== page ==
As banks' customers flock to alternative delivery channels, call centers are feeling the strain.
Once viewed as low-tech, backwater operations, call centers are becoming more sophisticated. The aim is to improve service and accommodate heavier traffic.
Experts say call centers' expanding role is proving more difficult than many bankers had expected.
"I think right now we're going through frustration mode," said Ronald Charnock, president of Versatility Inc., a Fairfax, Va.-based supplier of call center systems. "The technology and systems in place simply do not support the new way of doing business over the telephone."
Bank call centers are expected not only to answer customer questions about balances and how to use products such as screen phones but also to generate sales.
"The call center has moved from back-office sales and support to front- end customer service," said William E. Storts, a partner at Andersen Consulting. "What you find is the person behind the phone now has a college degree; it's a career path now."
The rapid shift in how call centers function and what is expected of them has sent banks scrambling for more technological horsepower and better staff training.
Tower Group, a bank technology consulting firm based in Wellesley, Mass., predicts that bank spending on call center technology and services will more than double from yearend 1994 to 2000.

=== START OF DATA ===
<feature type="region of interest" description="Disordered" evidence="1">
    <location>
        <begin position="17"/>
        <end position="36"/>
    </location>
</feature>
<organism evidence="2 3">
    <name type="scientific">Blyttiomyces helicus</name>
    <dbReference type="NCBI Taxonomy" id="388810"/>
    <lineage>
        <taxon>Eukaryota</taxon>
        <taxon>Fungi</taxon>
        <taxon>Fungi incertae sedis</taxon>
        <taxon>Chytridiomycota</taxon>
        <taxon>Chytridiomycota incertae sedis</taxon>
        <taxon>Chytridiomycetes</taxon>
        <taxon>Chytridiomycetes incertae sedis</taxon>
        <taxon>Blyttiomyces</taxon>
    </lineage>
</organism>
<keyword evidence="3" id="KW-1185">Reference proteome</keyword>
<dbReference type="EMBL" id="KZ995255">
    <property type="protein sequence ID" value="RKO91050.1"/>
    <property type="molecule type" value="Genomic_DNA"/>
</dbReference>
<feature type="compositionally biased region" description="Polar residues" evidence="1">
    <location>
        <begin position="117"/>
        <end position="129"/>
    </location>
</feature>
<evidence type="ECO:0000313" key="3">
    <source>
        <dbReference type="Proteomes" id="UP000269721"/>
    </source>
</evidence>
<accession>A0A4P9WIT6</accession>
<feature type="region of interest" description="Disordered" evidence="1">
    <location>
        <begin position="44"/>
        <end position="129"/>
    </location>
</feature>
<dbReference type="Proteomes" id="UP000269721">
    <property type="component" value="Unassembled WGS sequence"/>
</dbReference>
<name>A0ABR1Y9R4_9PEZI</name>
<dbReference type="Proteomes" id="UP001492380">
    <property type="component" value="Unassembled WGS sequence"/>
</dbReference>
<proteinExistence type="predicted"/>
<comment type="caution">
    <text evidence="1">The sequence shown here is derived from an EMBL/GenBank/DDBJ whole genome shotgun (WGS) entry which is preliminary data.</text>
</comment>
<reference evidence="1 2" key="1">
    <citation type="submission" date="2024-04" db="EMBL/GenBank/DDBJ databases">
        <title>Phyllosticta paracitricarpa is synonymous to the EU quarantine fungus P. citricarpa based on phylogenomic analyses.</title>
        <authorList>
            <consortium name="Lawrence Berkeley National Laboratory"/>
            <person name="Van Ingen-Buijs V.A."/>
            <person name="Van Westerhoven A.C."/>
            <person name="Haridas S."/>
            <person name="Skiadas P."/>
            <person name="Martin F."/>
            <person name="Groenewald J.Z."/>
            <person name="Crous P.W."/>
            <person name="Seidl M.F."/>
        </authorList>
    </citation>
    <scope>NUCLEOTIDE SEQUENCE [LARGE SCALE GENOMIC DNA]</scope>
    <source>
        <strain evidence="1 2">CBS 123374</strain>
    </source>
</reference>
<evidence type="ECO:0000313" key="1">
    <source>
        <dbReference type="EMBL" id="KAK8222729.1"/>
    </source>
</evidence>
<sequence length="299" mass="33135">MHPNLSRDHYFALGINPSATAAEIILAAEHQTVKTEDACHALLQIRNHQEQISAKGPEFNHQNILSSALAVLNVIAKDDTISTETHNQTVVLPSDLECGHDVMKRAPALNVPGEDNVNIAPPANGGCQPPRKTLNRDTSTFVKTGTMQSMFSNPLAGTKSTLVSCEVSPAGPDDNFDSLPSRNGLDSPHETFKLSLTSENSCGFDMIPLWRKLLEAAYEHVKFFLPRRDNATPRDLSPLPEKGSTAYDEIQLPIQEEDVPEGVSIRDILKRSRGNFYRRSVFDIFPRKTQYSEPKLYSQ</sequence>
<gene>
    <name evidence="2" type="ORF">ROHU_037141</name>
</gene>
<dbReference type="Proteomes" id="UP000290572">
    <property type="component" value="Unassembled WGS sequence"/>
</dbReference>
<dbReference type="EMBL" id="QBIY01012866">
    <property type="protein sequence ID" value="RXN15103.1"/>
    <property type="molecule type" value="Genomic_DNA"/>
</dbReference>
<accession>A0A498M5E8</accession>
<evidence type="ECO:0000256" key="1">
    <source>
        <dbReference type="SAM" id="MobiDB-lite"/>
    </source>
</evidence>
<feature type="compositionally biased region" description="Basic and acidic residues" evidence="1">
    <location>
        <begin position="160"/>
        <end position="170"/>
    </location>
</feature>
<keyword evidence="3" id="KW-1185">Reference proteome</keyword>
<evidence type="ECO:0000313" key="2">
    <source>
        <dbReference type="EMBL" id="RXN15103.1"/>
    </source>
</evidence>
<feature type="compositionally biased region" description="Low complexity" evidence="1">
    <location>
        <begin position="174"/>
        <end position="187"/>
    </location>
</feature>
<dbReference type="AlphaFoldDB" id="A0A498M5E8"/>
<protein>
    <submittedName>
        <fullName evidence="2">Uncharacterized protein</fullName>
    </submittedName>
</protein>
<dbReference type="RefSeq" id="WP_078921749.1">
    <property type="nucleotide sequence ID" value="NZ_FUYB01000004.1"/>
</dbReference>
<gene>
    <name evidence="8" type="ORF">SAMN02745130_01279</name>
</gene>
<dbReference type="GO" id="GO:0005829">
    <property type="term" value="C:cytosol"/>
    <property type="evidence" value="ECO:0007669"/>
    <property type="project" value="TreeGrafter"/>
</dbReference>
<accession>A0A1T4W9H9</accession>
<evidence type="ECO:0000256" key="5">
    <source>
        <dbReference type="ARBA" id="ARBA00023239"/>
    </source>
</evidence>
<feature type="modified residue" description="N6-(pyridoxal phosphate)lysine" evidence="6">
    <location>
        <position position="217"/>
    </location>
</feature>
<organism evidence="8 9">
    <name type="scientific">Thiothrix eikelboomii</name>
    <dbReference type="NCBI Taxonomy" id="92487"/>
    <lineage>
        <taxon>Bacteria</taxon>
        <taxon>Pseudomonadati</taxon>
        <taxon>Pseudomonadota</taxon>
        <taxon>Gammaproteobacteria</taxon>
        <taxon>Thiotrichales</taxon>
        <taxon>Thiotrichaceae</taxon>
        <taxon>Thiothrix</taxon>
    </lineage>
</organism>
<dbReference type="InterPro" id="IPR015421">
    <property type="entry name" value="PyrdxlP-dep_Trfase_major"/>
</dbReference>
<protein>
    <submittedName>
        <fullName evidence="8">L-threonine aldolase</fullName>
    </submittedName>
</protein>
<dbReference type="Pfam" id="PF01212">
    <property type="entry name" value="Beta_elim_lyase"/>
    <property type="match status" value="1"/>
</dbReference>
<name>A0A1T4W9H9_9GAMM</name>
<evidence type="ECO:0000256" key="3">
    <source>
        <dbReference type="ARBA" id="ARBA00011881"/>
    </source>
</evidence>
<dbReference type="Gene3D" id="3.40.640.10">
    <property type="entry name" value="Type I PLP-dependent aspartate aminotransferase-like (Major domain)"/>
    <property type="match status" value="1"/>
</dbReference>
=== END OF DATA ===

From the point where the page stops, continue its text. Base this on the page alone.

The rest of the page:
Such spending illustrates how banks of all sizes are grappling with "this issue of how you make the bank employee on the phone more capable of dealing with the myriad questions that might come up," Mr. Charnock said.
Some banks have turned to outsourcing, handing all or part of their call center operations to third parties.
Others have created areas of specialty in their in-house call centers, allowing more technical customer inquiries to be fielded by an expert in the relevant area.
And many are installing software to integrate customer data on older, legacy systems and give customer service representatives more on-screen information.
"It is becoming less and less possible for one customer service representative to know all things about all products," said Edward Neumann, a consultant for Dove Associates in Washington.
At banks that offer on-line banking, for instance, people may call in to ask questions about their modems.
"Customer service has had to get much more technical," Mr. Neumann said. "There's a whole new business developing out of creating software to enable reps to be able to service a greater number of bank products and services."
National City Corp., Cleveland, is among the banks using software known as "middleware" to give birth to a new-generation network of call centers.
The $49 billion-asset company opened the first of nine souped-up call centers in April, and it plans to equip the others one or two at a time during the next year.
"Efficiency has increased," said Beth Kaltenbach, assistant vice president of delivery systems.
Because of the new system, National City's customer service representatives are "able to take more calls and able to answer questions more quickly for the customer because they have better information," Ms. Kaltenbach said.
Under the old system, information about specific customers was stored on a variety of computer systems, and bank representatives might have to check more than one location to find answers to questions. Under the new system, all customer information appears on a single screen.
"It has automated transactions so they can be done on-line rather than having to do manual paperwork after the call is wrapped up," Ms. Kaltenbach said.